Last week the UK government published its Construction Playbook which sets out guidance for the future sourcing and contracting of public works, projects and programmes. The guidance sets out 14 key policies and how these should feature in each of the planning, publication, selection, evaluation, award and implementation stages of public contracts. Below we focus on what we consider to be one of its key themes: social value.
The Construction Playbook is a product of its time. In part, it’s a response to the troubles the sector has faced in recent years: from the Grenfell Tower fire tragedy of 2017, to Carillion’s insolvency in 2018, and the more recent slow-down in activity since the onset of Covid. In apparent recognition of the central role it will play in the post-pandemic recovery, the UK government plans to spend big on projects in 2021. But the message is clear: ‘how you build is as important as what you build. We don’t just want buildings, roads and bridges—we want social value’.
What is social value?
“Social value”, according to the Playbook “is a way of maximising the benefits of public procurement by encouraging employment opportunities, developing skills and improving environmental sustainability”. In real terms it means:
- Being Greener. Contracting Authorities (“CAs”) will be required to (i) set out plans for achieving net zero emissions by or ahead of 2050, and (ii) adopt the use of whole life carbon assessments to understand and minimise the footprint of projects throughout their lifecycle. Greener offsite manufacturing solutions will be encouraged.
- Improving Building and workplace safety. Government will require CAs to plan for how they will prioritise H&S. Citing Dame Judith’s Hackitt’s Independent Review of Building Regulations and Fire Safety commissioned by the government in the wake of Grenfell, the Playbook confirms that the procurement phase should be where the “drive for quality and the required safety outcomes, rather than the lowest cost, must start”.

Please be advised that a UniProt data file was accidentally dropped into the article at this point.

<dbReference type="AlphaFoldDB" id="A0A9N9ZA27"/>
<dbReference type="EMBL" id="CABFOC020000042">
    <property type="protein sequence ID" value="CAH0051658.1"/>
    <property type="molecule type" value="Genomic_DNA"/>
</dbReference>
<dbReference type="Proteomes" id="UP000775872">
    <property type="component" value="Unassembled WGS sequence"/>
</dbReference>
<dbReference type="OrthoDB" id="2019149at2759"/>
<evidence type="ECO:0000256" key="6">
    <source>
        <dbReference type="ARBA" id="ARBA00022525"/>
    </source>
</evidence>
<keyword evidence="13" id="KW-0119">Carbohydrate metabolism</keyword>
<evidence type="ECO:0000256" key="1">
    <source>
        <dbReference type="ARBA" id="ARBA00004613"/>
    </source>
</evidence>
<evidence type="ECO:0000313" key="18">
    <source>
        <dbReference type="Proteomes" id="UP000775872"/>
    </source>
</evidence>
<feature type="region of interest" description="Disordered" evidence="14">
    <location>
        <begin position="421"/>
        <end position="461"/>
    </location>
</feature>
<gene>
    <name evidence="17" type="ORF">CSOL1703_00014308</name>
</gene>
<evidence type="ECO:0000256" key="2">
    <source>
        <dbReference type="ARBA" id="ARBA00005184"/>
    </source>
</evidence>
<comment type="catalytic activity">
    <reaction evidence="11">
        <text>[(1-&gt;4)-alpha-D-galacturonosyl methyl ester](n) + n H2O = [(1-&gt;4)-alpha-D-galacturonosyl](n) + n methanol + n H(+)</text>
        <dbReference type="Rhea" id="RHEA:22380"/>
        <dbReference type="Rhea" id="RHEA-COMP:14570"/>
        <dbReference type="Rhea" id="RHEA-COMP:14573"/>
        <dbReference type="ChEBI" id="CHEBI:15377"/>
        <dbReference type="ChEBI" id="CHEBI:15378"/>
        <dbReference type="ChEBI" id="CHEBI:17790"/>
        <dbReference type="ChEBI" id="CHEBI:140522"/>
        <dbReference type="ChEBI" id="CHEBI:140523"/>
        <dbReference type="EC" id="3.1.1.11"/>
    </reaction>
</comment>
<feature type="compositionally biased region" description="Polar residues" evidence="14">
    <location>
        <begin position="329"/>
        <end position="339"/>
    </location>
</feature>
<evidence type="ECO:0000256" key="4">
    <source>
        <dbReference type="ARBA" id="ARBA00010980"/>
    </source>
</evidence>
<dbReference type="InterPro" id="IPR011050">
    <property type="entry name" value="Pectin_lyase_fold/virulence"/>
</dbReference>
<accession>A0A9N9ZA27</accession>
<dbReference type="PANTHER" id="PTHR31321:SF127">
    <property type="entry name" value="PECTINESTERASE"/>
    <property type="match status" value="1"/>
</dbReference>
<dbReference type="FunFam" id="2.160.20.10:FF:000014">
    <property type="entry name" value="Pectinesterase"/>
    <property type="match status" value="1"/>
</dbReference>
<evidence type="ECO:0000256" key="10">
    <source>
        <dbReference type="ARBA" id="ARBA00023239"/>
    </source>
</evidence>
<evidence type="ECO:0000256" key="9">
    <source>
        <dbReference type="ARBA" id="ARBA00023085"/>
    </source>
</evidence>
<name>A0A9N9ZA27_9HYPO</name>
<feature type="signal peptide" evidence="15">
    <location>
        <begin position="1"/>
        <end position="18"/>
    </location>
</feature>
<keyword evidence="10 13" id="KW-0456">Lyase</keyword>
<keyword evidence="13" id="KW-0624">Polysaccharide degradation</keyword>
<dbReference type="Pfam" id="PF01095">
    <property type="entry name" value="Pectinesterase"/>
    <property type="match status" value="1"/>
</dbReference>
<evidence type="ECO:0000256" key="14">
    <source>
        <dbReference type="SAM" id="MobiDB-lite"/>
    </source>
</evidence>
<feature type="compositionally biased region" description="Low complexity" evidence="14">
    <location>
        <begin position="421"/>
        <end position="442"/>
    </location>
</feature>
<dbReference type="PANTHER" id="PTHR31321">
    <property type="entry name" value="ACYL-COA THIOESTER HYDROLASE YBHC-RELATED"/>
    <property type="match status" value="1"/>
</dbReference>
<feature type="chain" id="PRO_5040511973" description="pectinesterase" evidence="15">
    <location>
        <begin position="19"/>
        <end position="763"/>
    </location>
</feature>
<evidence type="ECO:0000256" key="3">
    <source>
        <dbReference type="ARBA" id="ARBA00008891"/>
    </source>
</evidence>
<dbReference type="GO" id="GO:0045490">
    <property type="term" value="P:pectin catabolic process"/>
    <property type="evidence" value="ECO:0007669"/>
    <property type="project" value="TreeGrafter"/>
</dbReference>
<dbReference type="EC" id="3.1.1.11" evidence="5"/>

- Tackling Modern Slavery. Amid reports of a spike in Modern Slavery incidents in lockdown, the Playbook flags construction as a “high-risk” sector and the need to mitigate those risks in supply chains in line with the Modern Slavery Act 2015 and PPN05/19.
- Increasing employment opportunities and upskilling. Amid the end of Free Movement, the Playbook encourages CAs to invest in training, upskilling and apprenticeships “to contribute towards a level playing field for the UK’s small businesses, voluntary and community sector organisations and social enterprises”.
Social value is to be achieved in the context of sustainable relationships between the public sector and industry where pre-tender consultations are expanded, public sector project pipelines are more visible and (‘post Carillion’ type) financial monitoring of contractors is integral.
There will also be ‘hard controls’: from January 2021 a minimum weighting of 10% of the total score for social value should be applied in tender evaluations. Given the often-fine margins involved in competitive tenders, what a bidder offers by way of social value may be the key differentiator at the award stage.
But will government pay for social value? It seems so. Inherent in the Playbook is the recognition that none of this comes for free. In a nod to the PFI contracts of yester-year, the government recognises that it has often “applied unreasonable terms … and/or sought unsustainable cost reductions” which “can create a bias towards low quality and can increase the probability of contract failures”. Rather, “contracts should be profitable”, and while price will be important there will be occasions (we are told) where “quality will be weighted higher than cost, recognising the importance of delivering quality public works projects … or meeting legal obligations such as net zero GHG by 2025”.
Just how effectively the Playbook is implemented at the CA level, only time will tell. But one thing is clear as we head into the new year: government spending on public projects will be a vehicle for the government levelling up and social agendas.